tecznotes

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Sep 23, 2004 1:36pm

corporate death penalty

Courtesy of an unidentified slashdot commenter:

I like the idea of a corporate death penalty. To expand a bit upon the idea, I think the following would be more fair than the current situation.

1) Taking current bankruptcy proceedings a bit further, once a "CDP" is declared, the corporation must immediately sell all existing assets at market value or as close to market value as possible to complete a fast sale. Supposing "Renron's" corporate HQ building is worth 20 million dollars, a 15 million dollar bid for that building by anyone should be considered reasonable, accepted, and that money should go into a "corporate funeral fund." Same with all of the rest of the company's assets.

2) The corporation must dissolve and may never operate in business again, no matter who's supposedly in charge. Regardless of who purchases the assets, no one who was an executive at the failed company may be allowed to work for any company who acquires any part of the failed corporation. If Lenny Kay was CEO at Renron, and Renron's assets are bought up by Ding-Dong Corporation, Lenny Kay cannot go to work for Ding-Dong Corporation in any capacity.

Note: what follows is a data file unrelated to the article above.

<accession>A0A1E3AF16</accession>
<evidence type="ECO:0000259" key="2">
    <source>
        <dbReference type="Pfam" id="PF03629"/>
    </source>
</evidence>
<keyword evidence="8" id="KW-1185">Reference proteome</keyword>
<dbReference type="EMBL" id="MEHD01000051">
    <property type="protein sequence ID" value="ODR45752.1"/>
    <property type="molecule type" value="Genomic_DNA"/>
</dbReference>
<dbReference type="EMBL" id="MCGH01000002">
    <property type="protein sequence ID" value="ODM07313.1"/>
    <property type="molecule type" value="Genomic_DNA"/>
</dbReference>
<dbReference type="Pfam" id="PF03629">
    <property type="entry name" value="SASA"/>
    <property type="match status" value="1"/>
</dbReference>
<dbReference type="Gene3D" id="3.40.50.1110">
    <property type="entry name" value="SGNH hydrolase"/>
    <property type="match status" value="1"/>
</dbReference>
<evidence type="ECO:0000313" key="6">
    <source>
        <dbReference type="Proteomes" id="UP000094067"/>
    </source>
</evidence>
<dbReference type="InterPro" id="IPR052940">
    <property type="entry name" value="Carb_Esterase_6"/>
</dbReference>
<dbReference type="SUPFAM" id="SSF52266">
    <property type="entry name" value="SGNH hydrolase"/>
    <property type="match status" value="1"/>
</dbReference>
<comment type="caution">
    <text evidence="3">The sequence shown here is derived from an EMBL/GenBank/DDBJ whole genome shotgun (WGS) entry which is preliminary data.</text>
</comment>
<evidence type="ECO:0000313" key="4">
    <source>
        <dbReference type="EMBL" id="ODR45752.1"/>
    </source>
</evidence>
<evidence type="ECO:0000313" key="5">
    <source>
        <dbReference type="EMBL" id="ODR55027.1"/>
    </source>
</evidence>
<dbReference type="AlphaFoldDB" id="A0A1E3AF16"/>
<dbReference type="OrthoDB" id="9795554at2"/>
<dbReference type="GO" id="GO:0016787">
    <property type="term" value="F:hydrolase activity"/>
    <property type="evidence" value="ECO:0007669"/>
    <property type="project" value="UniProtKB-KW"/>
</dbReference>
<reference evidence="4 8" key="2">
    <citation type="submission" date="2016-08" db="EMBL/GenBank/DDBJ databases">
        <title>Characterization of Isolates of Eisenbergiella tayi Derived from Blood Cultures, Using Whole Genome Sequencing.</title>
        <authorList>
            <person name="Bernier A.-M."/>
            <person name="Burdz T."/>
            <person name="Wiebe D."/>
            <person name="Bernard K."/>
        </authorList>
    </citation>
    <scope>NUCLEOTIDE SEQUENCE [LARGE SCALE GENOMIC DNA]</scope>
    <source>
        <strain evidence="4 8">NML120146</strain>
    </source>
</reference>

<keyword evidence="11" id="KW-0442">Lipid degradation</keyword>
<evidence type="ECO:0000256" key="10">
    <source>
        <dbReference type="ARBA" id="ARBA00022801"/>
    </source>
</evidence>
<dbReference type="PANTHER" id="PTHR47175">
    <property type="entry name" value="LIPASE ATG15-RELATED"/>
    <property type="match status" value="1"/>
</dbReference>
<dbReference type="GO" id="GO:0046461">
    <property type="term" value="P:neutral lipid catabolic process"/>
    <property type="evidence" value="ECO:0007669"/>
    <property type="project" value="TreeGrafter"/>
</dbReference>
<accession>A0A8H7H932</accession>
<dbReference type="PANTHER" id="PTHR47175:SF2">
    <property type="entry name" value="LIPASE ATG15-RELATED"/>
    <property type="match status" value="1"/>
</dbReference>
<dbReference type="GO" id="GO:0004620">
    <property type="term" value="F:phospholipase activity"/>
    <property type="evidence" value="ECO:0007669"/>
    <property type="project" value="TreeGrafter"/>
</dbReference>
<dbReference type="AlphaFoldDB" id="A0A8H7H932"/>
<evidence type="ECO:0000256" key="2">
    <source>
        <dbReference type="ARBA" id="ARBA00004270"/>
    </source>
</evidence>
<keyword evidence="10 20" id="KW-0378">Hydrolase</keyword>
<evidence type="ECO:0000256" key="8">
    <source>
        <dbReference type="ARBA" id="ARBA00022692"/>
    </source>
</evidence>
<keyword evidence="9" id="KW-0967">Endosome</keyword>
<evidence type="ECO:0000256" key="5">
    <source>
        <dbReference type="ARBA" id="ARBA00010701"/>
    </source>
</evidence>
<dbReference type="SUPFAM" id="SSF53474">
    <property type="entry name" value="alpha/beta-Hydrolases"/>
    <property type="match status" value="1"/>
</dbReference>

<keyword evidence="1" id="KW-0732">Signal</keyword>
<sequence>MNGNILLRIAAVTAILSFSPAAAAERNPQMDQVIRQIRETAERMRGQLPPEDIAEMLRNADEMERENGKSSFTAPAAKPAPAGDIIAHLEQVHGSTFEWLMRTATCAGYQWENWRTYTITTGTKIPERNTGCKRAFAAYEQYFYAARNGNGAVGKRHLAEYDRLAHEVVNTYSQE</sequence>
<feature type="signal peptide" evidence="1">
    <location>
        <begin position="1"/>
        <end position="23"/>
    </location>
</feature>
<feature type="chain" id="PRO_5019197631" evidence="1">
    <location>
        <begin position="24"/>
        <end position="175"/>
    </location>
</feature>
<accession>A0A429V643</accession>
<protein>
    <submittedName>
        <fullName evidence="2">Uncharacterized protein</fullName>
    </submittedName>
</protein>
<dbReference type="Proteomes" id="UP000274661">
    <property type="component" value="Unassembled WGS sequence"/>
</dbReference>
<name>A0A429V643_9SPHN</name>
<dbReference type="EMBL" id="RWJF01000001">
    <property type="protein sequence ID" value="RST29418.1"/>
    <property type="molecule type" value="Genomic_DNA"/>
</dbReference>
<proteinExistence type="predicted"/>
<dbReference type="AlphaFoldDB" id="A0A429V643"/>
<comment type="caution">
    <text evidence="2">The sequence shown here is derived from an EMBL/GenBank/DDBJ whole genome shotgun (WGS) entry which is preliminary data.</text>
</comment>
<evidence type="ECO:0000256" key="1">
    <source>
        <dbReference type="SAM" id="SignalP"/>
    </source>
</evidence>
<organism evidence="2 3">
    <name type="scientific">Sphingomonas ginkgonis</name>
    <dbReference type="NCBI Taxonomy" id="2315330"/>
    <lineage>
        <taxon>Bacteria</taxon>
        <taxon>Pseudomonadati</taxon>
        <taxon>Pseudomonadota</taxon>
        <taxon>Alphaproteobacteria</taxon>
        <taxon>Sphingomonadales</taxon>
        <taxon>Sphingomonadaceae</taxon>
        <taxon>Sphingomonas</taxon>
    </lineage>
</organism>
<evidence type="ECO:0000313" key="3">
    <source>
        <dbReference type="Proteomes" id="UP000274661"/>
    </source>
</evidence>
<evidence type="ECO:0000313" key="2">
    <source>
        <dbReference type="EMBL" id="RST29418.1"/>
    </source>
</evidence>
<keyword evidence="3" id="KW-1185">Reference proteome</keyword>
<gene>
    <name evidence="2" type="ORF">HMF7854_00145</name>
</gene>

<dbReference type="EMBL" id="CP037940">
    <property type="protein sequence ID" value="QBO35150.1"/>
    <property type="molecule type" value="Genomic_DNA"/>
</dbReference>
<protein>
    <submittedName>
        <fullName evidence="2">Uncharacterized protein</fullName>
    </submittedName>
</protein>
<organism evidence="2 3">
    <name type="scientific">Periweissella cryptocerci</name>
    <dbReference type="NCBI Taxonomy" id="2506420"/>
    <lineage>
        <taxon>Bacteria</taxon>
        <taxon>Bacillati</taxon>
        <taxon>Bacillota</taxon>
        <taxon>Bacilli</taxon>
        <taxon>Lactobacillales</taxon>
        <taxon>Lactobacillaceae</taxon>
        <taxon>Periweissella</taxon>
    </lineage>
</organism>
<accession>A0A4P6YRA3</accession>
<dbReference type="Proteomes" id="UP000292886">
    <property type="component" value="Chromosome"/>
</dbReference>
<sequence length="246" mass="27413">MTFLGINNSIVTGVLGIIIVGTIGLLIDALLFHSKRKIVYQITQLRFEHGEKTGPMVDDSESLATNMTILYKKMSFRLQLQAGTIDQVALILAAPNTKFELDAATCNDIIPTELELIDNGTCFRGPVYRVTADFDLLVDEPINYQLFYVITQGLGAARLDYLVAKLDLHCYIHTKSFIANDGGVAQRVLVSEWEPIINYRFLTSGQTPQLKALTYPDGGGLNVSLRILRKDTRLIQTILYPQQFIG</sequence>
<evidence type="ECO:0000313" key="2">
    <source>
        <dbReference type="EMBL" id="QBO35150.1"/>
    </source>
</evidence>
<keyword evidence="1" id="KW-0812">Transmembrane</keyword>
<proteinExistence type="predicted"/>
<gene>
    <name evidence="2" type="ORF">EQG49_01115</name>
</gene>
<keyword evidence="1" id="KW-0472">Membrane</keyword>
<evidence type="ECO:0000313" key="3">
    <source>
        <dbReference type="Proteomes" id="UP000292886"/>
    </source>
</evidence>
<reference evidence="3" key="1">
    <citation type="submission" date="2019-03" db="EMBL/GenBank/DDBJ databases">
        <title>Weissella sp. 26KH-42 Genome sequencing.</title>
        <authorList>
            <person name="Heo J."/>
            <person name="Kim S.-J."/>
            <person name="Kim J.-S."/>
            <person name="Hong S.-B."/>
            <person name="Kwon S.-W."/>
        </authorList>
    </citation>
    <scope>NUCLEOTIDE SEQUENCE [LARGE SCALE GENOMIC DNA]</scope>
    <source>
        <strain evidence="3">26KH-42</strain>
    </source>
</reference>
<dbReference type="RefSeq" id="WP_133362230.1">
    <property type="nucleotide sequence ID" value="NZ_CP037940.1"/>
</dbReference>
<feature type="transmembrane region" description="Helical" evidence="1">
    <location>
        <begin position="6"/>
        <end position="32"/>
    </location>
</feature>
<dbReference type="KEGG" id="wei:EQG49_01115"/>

3) Individual, non-corporate investors in the failed company _must_ be compensated first. This means that Joe Average who bought 500 shares of Renron must be given his fair share of the "funeral fund" long before BigBank or AngelVenture get any of their loan money back. Same goes for all of the retirement funds who, on behalf of Joe Averages, invested in Renron. If BigBank or AngelVenture loses out, boo hoo. Maybe next time around, they'll be a bit more responsible with the blank checkbooks loaning a few billion here and a few billion there.

4) With a corporation given a "CDP," the executives should have to pay back into the process. CEO got a 10 million dollar bonus last year? Fine him 10 million dollars and put it into the "funeral fund." Any inappropriate spoils should be returned to the death fund of the company, to be recompensed to its shareholders, individuals first.

With some tweaks like these, corporations might become responsible again.

Hot on the heels of The Corporation.

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